1. Who are you?
We are Nils Petter Löfstedt, director and photographer, and Fanny Fager, scenographer and set designer.
2. You were asked to take pictures of Bergman’s Skåne locations from a 2018 perspective – why did you come on board the project?
It sounded exciting. Plus, it’s always fun working on homages and reinterpretations. And it turned out to be a fantastic way of discovering Skåne. Bergman’s filming locations are both beautiful and inspiring.
3. How do you relate to Bergman?
Neither of us had any great connection with Bergman before now. However, we probably had a few prejudices, despite having previously seen only a few of his films. Both of us were left speechless after watching the films he worked on here in Skåne – for various reasons. Occasionally, he surprises you by touching on subjects that you didn’t know anyone thought about in the fifties. Sometimes his work just comes across as awfully tedious while, at other times, it is truly brilliant.
4. What are your thoughts about how you chose to interpret the work?
We watched all of Bergman’s films in order to, in each case, focus on a central aspect tied to a particular location. Sometimes, we started with a line from a film or a visual reference; for instance, where the characters sit and share a bowl of milk in The Seventh Seal, which ends up being a memory that Antonius Block bears with him from that moment onwards. This interested us more than the chess game that is otherwise closely identified with the film. An example of a visual detail are the light fabrics in Smiles of a Summer Night and the way Bergman employed them, which we tried to capture in our pictures of Jordberga Castle. Our favourite was probably the picture of Veronica Fogel reflecting the feelings of dread in The Hour of the Wolf at Hovs Hallar.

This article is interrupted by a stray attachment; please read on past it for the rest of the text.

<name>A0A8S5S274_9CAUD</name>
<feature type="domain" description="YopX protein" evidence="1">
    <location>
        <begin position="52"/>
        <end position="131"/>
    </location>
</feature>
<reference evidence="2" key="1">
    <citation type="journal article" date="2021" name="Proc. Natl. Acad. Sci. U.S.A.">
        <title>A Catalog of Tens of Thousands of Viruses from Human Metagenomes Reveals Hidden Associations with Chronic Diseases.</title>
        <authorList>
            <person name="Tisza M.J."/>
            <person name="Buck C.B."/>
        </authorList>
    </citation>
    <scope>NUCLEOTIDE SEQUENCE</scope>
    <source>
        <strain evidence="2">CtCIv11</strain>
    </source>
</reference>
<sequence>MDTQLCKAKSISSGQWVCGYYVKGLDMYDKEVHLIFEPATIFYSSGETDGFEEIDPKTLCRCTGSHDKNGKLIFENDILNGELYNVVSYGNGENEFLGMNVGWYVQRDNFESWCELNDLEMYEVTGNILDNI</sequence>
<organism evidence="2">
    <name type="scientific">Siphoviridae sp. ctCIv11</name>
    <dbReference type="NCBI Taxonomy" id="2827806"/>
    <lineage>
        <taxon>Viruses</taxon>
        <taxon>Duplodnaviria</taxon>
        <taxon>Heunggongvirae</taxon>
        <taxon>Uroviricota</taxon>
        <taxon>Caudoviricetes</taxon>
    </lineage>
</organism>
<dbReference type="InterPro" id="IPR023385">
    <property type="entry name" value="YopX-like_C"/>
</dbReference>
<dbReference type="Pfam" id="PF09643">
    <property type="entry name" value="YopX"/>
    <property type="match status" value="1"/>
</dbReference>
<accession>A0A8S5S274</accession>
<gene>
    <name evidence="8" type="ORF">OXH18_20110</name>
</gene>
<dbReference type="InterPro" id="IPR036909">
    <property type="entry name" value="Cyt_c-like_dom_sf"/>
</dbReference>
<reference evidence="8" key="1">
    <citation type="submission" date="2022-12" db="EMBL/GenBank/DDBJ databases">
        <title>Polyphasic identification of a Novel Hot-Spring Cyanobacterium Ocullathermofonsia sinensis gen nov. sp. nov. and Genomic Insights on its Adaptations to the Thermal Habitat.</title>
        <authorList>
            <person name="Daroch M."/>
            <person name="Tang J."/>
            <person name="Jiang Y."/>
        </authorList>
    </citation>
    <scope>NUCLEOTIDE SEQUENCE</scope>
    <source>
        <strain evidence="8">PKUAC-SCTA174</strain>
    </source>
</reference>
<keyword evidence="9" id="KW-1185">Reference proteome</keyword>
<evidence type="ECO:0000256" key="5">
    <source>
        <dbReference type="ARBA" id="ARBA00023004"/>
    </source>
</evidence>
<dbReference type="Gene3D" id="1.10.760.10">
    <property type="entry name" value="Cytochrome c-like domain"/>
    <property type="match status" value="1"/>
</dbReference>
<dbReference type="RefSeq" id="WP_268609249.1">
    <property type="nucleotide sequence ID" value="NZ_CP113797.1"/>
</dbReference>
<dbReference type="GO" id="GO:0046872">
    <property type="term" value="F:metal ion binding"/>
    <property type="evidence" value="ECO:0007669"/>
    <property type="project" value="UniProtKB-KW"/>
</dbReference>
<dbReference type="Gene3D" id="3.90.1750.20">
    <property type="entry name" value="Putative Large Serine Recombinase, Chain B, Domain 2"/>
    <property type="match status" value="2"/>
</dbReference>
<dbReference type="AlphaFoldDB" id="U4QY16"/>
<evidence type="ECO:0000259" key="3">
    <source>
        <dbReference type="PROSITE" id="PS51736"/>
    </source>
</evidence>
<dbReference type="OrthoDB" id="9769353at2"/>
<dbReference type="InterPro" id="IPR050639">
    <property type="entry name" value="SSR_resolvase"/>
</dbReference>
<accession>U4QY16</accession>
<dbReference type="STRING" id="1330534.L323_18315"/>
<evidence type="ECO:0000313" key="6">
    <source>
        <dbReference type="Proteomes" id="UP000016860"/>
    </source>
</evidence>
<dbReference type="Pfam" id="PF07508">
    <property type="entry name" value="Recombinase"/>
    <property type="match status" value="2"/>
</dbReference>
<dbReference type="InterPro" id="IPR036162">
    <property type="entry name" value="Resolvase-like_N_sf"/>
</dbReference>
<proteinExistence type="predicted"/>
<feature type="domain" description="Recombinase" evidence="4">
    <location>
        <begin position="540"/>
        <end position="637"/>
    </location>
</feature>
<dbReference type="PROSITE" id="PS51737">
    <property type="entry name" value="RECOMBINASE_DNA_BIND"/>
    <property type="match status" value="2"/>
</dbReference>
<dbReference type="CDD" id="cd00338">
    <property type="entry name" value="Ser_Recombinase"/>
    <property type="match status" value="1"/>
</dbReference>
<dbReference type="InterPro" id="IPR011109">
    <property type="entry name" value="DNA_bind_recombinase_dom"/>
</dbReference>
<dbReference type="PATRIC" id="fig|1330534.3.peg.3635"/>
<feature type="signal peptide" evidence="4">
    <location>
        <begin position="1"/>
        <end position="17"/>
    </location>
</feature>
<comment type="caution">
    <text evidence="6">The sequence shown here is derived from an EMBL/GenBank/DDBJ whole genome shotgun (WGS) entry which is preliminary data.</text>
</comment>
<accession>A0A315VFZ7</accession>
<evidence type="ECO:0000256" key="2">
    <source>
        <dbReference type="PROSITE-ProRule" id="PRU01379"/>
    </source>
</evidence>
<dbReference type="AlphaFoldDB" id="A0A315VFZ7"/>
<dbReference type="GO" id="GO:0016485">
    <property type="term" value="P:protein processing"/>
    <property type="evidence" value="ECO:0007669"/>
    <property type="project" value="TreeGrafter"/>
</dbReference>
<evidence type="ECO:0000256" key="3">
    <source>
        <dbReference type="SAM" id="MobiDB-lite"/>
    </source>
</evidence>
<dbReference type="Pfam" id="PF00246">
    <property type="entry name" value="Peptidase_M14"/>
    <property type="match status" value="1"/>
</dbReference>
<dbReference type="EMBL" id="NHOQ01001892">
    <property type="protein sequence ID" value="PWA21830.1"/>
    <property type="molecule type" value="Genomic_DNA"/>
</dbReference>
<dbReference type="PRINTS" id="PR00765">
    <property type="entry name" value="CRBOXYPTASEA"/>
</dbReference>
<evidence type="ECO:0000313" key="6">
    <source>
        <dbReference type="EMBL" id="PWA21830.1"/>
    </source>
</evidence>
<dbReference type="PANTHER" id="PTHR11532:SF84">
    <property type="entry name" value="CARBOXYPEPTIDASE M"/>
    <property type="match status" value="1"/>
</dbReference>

5. Will any of the pictures be made available in any other way in the future?
Some of the pictures we were very pleased with, so they may well turn up elsewhere.